George Gardiner (priest)
George Gardiner (1535?–1589) was an English churchman, Dean of Norwich from 1573.
The son of George Gardiner, was born at Berwick-on-Tweed about 1535. He was a scholar of Christ's College, Cambridge, where he proceeded B.A. in 1554. He took the M.A. degree in 1558, having in the meantime become a fellow of Queens' College, Cambridge, an appointment of which he was deprived on 6 August 1561 for his continued absence from Cambridge.
In December 1560, supported by Robert Dudley, 1st Earl of Leicester who was always a firm friend, he was presented by the queen to the living of Chatton, Northumberland. In or about 1562 he became a minor canon of Norwich Cathedral, and was appointed minister to the church of St. Andrew in the city. He was promoted to be prebendary in 1565, and in 1570 was one of those who entered the choir of the cathedral and, among other acts, broke down the organ. In the previous year, at a metropolitan visitation, articles had been lodged against him charging him with having been ‘a man very unquiet, troublesome, and dissenting, setting debate between man and man.’ It was also said that in Queen Mary's time he had persecuted persons supposed to favour the gospel at the universities.
In 1571 Gardiner gave up his Norwich living on being instituted by the Merchant Taylors' Company to the rectory of St Martin Outwich, London, which he resigned in 1574, and in the same year he was collated to the living of Morley, Norfolk. In 1575 he became archdeacon of Norwich. He had represented to Leicester that the appointment had lapsed to the crown in consequence of a prolonged lawsuit between two candidates. The Bishop of Norwich, John Parkhurst, whose own candidate was one of the disputants, refused to recognise Gardiner as archdeacon; but in October 1573 the bishop promised to support him for the deanery, then vacant, if he would give up the archdeaconry. But Gardiner had already had resort to Leicester and Lord Burghley, and was nominated dean unconditionally, in spite of his bishop's opposition. Both Leicester and the queen ordered the bishop to desist, and ultimately Parkhurst and Gardiner were on good terms. Gardiner erected a monument to Parkhurst's memory in the cathedral.
In 1573 Gardiner was also appointed chaplain to the queen, and in the following year he was in attendance at court. In the same year he was on a commission of oyer and terminer for the county of Norfolk to examine into offences against the Act of Uniformity. In 1578 he was vicar-general of Norwich, apparently for only a short period. In 1575 he obtained the vicarage of Swaffham by gift of the queen, in 1579 the rectory of Haylesden, in 1580 that of Blofield, in 1583 that of Ashill, and in 1584 that of Forncett, all in Norfolk. He held also the rectory of West Stow, Suffolk.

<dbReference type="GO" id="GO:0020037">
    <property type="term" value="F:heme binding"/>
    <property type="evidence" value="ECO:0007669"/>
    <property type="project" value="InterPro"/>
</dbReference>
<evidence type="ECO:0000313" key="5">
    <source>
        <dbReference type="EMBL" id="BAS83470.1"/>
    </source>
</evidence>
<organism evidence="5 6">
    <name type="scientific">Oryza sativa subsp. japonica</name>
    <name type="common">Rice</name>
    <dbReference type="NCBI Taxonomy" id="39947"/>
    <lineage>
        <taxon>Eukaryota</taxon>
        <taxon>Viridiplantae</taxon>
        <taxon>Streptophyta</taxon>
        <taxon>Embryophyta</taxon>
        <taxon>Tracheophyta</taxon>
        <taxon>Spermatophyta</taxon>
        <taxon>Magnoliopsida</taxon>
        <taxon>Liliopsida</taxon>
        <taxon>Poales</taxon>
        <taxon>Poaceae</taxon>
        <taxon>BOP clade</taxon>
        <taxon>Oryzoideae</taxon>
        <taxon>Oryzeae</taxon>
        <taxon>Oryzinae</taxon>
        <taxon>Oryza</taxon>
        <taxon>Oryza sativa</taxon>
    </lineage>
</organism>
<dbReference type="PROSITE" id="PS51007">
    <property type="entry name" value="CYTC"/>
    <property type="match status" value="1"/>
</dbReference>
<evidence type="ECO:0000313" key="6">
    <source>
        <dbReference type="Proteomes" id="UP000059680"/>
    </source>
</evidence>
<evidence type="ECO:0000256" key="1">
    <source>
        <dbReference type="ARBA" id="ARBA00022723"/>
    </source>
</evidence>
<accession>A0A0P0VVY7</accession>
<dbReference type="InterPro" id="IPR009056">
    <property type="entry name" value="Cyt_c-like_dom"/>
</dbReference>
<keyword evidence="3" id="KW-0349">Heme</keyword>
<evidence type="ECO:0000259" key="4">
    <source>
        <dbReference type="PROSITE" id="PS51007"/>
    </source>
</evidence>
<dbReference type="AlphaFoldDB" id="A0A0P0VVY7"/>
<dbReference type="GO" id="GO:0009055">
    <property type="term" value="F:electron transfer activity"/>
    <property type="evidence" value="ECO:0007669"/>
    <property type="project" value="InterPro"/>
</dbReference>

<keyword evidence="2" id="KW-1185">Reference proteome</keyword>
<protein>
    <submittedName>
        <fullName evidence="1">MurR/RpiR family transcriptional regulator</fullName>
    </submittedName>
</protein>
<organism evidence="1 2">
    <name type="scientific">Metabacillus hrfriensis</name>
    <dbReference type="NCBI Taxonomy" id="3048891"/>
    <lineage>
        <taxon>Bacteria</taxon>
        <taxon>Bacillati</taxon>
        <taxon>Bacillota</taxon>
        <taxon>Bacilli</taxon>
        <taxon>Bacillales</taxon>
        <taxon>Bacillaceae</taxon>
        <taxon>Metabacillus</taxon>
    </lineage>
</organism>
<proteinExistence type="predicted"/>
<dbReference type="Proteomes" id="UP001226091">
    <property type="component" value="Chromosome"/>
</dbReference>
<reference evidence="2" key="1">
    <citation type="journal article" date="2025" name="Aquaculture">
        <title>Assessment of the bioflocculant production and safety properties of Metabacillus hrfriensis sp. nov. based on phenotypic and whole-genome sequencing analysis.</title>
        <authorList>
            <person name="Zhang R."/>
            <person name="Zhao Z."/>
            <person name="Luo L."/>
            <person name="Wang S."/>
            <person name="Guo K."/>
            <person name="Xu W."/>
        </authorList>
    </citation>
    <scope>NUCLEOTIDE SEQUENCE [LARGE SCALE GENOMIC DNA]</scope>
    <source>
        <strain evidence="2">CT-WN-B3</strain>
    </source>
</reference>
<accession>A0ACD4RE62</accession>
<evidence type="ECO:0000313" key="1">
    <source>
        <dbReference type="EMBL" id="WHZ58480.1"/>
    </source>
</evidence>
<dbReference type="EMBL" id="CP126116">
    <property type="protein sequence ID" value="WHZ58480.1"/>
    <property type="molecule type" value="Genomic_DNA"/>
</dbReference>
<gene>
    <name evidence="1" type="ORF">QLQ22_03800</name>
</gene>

Gardiner had duties too in London, and in February 1587 a formal complaint was made against him, among others, for neglecting to preach at St Paul's Cross according to a monition. As dean of Norwich he improved the revenues of the cathedral. Part of the church lands had been annexed by Sir Thomas Shirley and others, on various pretexts. Gardiner, by dint of his influence at court and many lawsuits, finally, in 1588, obtained a royal warrant ordering the patentees to surrender the church lands, for some compensation.
In the later years of his life Gardiner was much invalided by gout. He died about June 1589, and was buried in the south aisle of his cathedral, where was his tomb, with a Latin inscription. A number of his letter are printed in John Strype's Annals. Gardiner was married, and in 1573 was the father of four children.
- "Gardiner, George (GRDR552G)". A Cambridge Alumni Database. University of Cambridge.